Uploaded image for project: 'Core Server'
  1. Core Server
  2. SERVER-30613

Excessive threads and lower performance with adaptive service executor



    • Type: Bug
    • Status: Closed
    • Priority: Major - P3
    • Resolution: Fixed
    • Affects Version/s: None
    • Fix Version/s: 3.6.0-rc0
    • Component/s: None
    • Labels:
    • Backwards Compatibility:
      Fully Compatible
    • Operating System:
    • Sprint:
      Platforms 2017-09-11, Platforms 2017-10-02


      After eliminating the impact of markThreadIdle (see SERVER-30609) we see some additional issues with the adaptive service executor. These appear to be related so covering both for now in one ticket.

      The four runs are

      1. *synchronous, 3.5.11*
      2. *synchronous, 3.5.11 with markThreadIdle eliminated.* This shows that eliminating markThreadIdle gives a small performance boost even for the synchronous case in this test, so using this as a basis for comparison for the adaptive tests.
      3. *adaptive, 3.5.11 with markThreadIdle eliminated.* After eliminating markThreadIdle we still see a performance deficit relative to synchronous, excessive threads (600-700 threads for only 500 connections), and a performance drop associated with increased calls to schedule at B. (Note: ignore the burst of calls to schedule at the beginning of each run; these were associated with the inserts to set up the data at the beginning of the run).
      4. *adaptive, 3.5.11 with markThreadIdle eliminated, plus exp.diff.* Experimental patch (attached) that eliminates (apparently) unnecessary calls to schedule has fixed those problems: performance is comparable to the synchronous case (exceeding it slightly at low thread count), number of threads is well-behaved, never exceeding 350, rate of calls to schedule stays steady at about 2x rate of operations.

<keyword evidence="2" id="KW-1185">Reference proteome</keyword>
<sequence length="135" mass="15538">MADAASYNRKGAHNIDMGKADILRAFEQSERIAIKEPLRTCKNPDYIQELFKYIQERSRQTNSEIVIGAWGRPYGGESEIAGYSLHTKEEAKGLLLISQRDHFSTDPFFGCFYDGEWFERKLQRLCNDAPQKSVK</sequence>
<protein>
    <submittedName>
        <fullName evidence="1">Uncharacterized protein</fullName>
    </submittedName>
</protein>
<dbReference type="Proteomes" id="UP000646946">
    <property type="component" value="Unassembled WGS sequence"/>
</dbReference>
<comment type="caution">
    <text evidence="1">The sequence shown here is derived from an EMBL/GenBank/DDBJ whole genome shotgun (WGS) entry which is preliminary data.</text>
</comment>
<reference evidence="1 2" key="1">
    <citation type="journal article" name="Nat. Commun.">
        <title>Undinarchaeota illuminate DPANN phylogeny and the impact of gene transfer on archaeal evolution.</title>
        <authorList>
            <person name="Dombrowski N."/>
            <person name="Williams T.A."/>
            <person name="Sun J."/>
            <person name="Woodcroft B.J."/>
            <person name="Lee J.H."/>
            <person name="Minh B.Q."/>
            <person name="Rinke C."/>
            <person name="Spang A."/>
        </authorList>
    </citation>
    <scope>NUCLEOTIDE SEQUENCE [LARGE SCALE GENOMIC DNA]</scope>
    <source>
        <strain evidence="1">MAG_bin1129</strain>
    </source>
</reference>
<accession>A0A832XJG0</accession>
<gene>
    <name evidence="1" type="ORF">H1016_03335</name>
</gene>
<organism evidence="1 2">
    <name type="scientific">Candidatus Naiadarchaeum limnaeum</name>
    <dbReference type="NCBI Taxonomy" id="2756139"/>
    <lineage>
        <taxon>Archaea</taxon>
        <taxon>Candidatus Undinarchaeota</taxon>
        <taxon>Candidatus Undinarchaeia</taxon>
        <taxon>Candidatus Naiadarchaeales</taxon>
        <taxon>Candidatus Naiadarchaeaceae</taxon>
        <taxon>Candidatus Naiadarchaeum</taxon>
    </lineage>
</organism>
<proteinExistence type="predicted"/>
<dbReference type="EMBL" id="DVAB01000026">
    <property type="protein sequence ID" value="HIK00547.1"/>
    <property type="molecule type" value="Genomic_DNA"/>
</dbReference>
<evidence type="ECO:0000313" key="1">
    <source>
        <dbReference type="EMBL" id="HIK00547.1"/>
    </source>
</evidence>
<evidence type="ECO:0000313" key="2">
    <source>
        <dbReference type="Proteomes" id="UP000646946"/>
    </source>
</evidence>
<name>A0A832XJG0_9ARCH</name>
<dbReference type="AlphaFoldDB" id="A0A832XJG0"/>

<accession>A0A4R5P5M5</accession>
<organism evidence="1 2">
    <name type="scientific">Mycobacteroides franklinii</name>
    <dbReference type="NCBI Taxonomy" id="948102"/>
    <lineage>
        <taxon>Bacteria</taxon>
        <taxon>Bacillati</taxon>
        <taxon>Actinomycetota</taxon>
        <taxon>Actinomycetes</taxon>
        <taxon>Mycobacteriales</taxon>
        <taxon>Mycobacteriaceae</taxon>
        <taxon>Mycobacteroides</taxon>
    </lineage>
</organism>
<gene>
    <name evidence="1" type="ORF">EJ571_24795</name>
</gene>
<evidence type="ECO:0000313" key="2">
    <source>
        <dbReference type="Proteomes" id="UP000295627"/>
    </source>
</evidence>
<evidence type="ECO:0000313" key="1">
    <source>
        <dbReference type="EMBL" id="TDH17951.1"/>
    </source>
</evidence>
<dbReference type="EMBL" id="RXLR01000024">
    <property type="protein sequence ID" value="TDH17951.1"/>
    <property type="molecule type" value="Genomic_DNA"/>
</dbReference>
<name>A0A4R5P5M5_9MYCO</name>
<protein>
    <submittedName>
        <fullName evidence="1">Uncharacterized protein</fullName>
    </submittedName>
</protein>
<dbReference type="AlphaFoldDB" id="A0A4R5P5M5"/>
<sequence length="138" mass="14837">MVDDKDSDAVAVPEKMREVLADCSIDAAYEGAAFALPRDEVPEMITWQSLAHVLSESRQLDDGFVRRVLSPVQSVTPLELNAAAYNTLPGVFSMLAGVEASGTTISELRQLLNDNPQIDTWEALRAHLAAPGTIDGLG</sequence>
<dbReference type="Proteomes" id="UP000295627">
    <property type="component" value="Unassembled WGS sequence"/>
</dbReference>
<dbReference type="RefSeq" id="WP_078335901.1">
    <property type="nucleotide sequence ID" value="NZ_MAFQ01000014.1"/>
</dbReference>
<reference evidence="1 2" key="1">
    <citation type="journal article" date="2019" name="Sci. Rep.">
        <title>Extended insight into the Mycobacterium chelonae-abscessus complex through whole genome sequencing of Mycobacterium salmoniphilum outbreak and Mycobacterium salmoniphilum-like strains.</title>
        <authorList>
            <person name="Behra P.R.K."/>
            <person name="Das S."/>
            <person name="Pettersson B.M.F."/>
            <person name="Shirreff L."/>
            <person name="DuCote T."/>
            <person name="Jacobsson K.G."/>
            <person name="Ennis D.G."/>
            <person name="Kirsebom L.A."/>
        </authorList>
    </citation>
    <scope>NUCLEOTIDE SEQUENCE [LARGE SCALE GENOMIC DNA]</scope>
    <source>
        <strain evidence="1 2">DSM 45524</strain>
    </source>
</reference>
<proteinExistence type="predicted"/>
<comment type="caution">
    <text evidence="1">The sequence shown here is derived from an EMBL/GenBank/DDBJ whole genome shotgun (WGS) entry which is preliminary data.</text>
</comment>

My suspicion is that the unnecessary calls to schedule were fooling the adaptive executor into thinking it needed more threads than it actually did.

      Test program attached. Run as follows:

      # compile
      mjar=$(ls mongo-java-driver-*.jar)
      mkdir -p load
      javac -cp $mjar -Xlint:deprecation load.java -d load
      # run
      java -cp load:$mjar load host=... op=ramp_update docs=1000000 threads=500 tps=10 qps=1000 dur=150 size=100 updates=10


      • initializes with 1000000 docs
      • ramps up the load to 500 threads at 10 new threads per second
      • attempts up to 1000 queries per second on each thread
      • runs each thread for 150 seconds
      • document size is 100
      • 10 updates per query

      Test runs above had one 24-cpu machine for mongod and another for the java client.


        1. exp.diff
          2 kB
        2. load.java
          10 kB
        3. schedule.png
          174 kB



            jonathan.reams Jonathan Reams
            bruce.lucas Bruce Lucas
            0 Vote for this issue
            10 Start watching this issue